How to Change Zola Theme: Steps and Recommendations
I started this blog because I believe in a decentralized web, but along with this decision, comes a lot of administrative questions I had to deal with, and one of them if the theme. The theme tells much about a site, and the first theme for this one was specially crafted by me, ZOLA.386. Since I'm very proud for writing this theme even 2 years later, my desire to change it was increasing and when my professional and personal lives calmed down, I resurrected this question and ended up changing the theme.
Unfortunately, changing a theme in Zola is not a simple task because each theme comes with so many specific configurations that when you migrate, you must drop the old ones and put the new ones, or your site will not even "compile". In this post I will bring some steps that others, like me, can take to change the visual identity of his page.
Zola has a increasing gallery of themes (ZOLA.386 is proudly listed there), but it's far from other similar tools considering the number of available themes. I recommend choosing one that is both beautiful (in your opinion) and well written (allows using Zola features at its maximum as well as it comes with useful integrations, like Google Analytics and Disqus). It's important to read the documents of the chosen theme and get to know its main and mandatory configuration variables because it'll save a lot of time in the next steps.
Having chosen the new theme, the very first thing I recommend to do is to update Zola to the latest version --at least the version supported by the chosen theme, because it avoids some problems when building the site. After that, it's time to start getting your hands dirty. I recommend cloning the site repository, (Git is highly recommended to keep track of everything) and creating a new branch to work, because the new theme installation will brake many things at first and this way, all changes will be restricted to that branch. Then, to start changing, add the new theme as a submodule under
git clone --recursive https://github.com/lopes/anchor cd anchor git checkout -b v2 git submodule add https://github.com/aaranxu/tale-zola themes/tale-zola
I recommend starting the mess (hehe) by the main configuration file of your site:
config.toml. You'll need to start cleaning up this file by setting the new theme and dropping the options specific to the previous theme. Then, you'd have to start adding the new options (specific for the new theme) and changing the common variables to fit the new theme. The main tip here is: to change and test, option by option. Do not make lots of changes to test, because if one of them breaks the site, it'll be harder to find the problem.
After updating the main central file, you will need to update page by page and post by post, if your previous used some setting that will not be needed anymore or if the new theme requires a specific attribute. You should check the markdown syntax too because you would like to change any element inside the text for better presentation. One tip is to fix one page or group of pages, test, and then roll up the changes for the entire site. Changing everything at once and letting tests for the end, may cause so many problems at once that would be hard to diagnose and eventually revert.
While updating posts and pages, you could find some problems related to the lack of support of the new theme to older routines. For instance, if the old theme supported the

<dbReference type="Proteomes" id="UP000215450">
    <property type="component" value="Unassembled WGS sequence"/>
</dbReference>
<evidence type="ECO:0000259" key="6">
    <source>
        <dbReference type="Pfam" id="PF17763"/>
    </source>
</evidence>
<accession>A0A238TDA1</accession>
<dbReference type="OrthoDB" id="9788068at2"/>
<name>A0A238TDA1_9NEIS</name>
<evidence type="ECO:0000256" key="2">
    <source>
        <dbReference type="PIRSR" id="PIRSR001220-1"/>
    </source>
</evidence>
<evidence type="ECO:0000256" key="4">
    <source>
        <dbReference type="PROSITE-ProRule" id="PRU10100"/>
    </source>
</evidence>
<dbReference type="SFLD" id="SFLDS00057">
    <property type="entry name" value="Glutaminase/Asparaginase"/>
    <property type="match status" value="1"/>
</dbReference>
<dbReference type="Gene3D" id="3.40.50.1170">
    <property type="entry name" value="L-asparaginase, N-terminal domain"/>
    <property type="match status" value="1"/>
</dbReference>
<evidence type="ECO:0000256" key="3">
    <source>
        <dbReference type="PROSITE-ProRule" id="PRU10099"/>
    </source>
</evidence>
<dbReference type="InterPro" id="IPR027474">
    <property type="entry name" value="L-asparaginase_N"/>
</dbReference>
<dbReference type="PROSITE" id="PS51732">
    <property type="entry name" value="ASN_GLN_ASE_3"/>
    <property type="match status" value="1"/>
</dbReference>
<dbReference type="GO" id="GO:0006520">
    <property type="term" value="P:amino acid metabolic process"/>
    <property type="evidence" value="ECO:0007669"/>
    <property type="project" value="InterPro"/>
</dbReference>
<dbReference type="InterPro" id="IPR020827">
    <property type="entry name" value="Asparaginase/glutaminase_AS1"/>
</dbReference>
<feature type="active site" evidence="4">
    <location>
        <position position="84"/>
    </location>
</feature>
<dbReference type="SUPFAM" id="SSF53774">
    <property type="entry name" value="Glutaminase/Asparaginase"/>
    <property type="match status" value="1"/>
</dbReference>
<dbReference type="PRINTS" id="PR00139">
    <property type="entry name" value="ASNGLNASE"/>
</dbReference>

resize_image macro and the new one does not support it, and if it's broadly used in your content, you will have to find a way to overcome that, like migrating to the way the new theme deals with that, forking the theme and implementing the routine by yourself, or removing those elements.
Again, testing/compiling at every little change may increase the burden of single changes but will grant you the trust on how each configuration option impacts your site, giving you more administrative power over your content.
If you use Netlify to host the site, you'll need to update
netlify.toml, especially if you updated the Zola version. It's always good to check on Netlify admin page if everything's fine because eventually, some features will have to be updated manually, like the build image version. Checking such things before opening the Pull-Request will increase the chances of passing the tests.
Having everything working, it is time to send the new code to the server, test, and publish. Since we're working in a separate branch, the
push command will specify that it is gonna be uploaded:
git add . git commit -am “change message” git push --set-upstream origin v2
In GitHub, you will notice the interface tells you that one branch has commits that the main branch does not have. To merge it, open a Pull-Request for that and describe the things changed in the title and in the comments section. It will trigger some automatic tests between GitHub and Netlify and if everything's OK, clicking on the
Details button will lead you to a preview page in Netlify for your site. It's almost what you have in your machine when you run
zola serve command, but seeing that preview grants you that in the server everything's fine, like the Zola version.
When you're good with the tests and the PR documentation, merge the PR, and it'll send the branch data to the main branch, triggering the CD routines, and thus rebuilding your site in Netlify with the new content.
After that, your site should be in the new version and everything should be fine --after all, you tested locally and remotely. In my case, always have some minor things to do after such a big change, then I prefer to use the same branch to push commits to fix those things. I delete the branch only after the new version is stable, although GitHub automatically asks for that right after the PR is merged.
New theme, new life! Go ahead!